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gingerbreadgirl

Triggers and dealing with them - some thoughts

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If you're anything like me you may relate to this: 

I go through periods where I do all the right things re OCD, I don't ruminate too much and I keep the compulsions to a minimum. Very quickly I feel better. 

And then - BAM. Along comes a trigger. Somebody says something, a news story come up, or even just a memory pops into my head. And my brain is suddenly all "OMG OMG OMG THIS IS NOT A DRILL, I REPEAT, THIS IS NOT A DRILL!!!" 

My stomach goes weird, I get that sense of utter catastrophic doom, and I need, I mean I NEED to figure it out there and then, it is the most important thing in the history of the world and how did I not see that before??!!! 

And then before I know it in sucked in. 

So how do we deal with those moments?

I've come to realise that triggers - as horrible as they are - are an amazing opportunity. It's all well and good not doing compulsions when everything's fine. But when those triggers hit, that's when you really show ocd what you're made of. 

If you can ride out those first few seconds of anxiety and not give in, then they do fade relatively quickly. The opportunity is in those first few seconds. You must think: do I want to make ocd worse or better? And then the key is to resist with all your might, dig really deep and summon up all your strength and just refuse to get pulled in, no matter how wrong it feels. It really does fade in time.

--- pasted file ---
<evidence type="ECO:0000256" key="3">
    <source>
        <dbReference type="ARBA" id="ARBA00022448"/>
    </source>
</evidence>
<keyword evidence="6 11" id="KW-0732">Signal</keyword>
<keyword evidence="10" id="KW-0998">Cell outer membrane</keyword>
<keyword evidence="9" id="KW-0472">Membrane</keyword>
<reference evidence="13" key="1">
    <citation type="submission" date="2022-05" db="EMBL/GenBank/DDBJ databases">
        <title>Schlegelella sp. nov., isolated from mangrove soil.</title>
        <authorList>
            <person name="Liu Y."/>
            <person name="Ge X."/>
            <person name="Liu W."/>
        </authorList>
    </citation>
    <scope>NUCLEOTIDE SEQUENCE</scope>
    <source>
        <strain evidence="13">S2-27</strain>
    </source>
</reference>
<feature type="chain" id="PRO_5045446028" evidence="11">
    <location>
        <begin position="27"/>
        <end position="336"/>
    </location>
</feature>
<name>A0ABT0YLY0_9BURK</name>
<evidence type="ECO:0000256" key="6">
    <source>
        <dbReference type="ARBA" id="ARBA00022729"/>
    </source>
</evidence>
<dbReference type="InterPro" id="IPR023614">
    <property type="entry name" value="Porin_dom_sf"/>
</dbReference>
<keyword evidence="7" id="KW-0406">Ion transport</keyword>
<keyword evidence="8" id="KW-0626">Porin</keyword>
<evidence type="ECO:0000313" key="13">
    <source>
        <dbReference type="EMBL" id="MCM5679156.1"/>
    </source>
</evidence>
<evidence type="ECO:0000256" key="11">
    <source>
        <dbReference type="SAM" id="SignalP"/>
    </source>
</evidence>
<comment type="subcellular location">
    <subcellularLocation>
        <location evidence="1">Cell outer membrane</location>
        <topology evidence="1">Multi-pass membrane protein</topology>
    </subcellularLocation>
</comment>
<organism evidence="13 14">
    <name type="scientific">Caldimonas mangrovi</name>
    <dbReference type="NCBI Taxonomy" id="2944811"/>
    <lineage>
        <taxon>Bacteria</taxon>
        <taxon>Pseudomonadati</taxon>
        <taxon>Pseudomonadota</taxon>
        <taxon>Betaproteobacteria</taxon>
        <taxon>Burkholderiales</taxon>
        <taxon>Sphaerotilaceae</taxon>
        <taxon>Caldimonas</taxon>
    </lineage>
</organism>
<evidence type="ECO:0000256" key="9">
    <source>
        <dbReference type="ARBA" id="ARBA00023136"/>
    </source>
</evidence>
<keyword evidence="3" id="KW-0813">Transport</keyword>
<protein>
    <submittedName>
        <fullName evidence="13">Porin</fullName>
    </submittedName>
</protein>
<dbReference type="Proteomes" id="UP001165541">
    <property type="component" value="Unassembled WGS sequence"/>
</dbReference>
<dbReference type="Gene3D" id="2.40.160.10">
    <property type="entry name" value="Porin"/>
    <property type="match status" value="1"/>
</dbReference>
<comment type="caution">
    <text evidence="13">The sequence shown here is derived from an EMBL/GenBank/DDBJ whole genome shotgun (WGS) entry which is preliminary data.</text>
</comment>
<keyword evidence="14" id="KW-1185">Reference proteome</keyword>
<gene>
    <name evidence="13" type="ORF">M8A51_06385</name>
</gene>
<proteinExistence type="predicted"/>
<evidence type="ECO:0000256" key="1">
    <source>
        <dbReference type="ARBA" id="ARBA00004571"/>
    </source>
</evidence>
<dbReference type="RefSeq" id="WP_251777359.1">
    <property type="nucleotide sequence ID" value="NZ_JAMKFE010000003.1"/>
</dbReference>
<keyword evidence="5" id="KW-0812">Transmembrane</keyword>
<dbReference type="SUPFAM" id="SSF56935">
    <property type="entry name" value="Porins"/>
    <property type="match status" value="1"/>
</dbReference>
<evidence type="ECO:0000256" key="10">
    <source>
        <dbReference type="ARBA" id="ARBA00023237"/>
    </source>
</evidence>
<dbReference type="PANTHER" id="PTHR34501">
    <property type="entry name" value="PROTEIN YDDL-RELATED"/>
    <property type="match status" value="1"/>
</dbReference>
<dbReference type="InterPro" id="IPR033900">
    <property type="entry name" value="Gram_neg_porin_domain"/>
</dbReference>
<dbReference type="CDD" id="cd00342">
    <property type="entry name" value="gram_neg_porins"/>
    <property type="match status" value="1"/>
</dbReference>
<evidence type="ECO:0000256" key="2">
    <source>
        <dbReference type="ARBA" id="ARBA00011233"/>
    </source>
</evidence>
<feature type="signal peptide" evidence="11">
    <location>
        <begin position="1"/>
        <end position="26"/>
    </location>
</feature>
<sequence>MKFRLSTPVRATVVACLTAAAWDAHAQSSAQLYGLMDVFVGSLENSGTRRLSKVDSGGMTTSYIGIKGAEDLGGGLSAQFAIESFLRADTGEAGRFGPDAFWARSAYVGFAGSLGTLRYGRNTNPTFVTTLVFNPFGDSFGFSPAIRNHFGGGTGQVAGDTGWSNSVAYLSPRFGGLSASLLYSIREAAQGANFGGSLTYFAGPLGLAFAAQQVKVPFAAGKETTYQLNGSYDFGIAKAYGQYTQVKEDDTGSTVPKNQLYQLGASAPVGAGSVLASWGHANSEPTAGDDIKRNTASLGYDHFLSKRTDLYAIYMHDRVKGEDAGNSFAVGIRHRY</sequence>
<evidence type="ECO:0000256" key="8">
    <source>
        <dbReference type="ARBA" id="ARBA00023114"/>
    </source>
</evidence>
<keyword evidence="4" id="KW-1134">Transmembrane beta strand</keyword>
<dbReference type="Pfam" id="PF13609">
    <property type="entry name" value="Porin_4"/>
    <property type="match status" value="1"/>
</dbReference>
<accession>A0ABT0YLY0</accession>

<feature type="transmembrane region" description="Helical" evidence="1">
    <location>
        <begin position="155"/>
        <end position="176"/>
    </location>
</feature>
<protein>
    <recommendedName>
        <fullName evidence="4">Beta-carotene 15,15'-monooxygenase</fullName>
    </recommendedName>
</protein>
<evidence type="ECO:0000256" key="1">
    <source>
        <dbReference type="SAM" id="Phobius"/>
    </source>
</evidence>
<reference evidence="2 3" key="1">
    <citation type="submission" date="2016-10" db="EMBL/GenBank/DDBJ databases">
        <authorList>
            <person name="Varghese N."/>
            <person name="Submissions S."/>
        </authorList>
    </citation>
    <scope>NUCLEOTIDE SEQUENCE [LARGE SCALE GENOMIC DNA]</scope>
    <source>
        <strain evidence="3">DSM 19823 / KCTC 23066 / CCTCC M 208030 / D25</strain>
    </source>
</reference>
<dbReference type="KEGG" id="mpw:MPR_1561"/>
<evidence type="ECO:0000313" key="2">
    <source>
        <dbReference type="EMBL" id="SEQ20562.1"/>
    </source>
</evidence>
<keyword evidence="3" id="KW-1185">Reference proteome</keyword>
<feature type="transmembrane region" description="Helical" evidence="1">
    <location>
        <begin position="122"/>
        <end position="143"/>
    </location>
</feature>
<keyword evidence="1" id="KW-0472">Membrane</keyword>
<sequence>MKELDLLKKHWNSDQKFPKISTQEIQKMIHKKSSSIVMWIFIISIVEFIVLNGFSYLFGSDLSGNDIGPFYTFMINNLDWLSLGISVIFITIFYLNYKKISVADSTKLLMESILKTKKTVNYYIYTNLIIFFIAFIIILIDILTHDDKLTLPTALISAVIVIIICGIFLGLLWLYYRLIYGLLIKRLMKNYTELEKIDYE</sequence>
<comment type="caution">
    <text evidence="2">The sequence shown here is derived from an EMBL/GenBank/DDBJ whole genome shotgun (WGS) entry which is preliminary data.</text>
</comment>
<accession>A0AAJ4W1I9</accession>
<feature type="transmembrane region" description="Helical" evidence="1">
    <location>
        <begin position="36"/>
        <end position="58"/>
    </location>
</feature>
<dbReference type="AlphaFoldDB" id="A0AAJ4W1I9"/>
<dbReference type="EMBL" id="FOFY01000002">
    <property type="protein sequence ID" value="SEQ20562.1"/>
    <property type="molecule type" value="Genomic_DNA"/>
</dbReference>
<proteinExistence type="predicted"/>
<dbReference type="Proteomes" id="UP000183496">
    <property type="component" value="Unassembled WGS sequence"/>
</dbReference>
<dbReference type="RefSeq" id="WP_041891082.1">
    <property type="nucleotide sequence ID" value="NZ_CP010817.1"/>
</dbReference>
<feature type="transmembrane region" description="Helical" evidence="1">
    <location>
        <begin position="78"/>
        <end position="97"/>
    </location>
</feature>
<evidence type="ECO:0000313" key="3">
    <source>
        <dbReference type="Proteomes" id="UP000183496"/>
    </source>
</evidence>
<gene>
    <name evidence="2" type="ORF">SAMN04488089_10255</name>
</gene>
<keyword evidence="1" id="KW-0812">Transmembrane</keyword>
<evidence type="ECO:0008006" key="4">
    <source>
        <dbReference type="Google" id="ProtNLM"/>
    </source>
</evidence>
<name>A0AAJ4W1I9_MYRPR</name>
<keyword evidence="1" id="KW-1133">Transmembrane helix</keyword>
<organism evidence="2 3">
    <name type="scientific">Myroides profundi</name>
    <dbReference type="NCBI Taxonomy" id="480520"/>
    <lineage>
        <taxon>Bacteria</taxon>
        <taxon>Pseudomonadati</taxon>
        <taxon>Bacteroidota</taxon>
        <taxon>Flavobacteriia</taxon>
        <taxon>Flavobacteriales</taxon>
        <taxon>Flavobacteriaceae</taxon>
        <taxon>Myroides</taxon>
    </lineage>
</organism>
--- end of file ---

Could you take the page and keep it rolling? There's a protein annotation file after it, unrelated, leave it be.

And once you've done that, you'll be that little bit stronger for next time. You may even deliberately bring on a trigger (exposure) to show ocd who's boss. 

I'm just sharing this because for me, it is my single biggest point of failure, those few seconds after a trigger when your brain is screaming at you. 

Resist it, no matter how wrong it feels, no matter what a terrible person you think you are. The clarity and peace will come later but for those few seconds the important thing is to just ride it out. 

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This happens because if we react quickly, by 25ms, our Thamulus routes the thought to our primitive amygdala or anxiety center. But if we wait for a little   longer, it routes to our neocortex or new brain where we are calm. It's quite interesting. 

Also, early am our serotonin is low & cortisol is high so we obsess on stress. 

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I love your description of that initial shock. This is not a drill! Yeah.

I think awareness is key, both of how OCD works and how rhat pertains to your situation. You've got to reslize early on that this time IS just like the last 100 times. Make a commitment to not deal with it for a few hours and refocus on something else.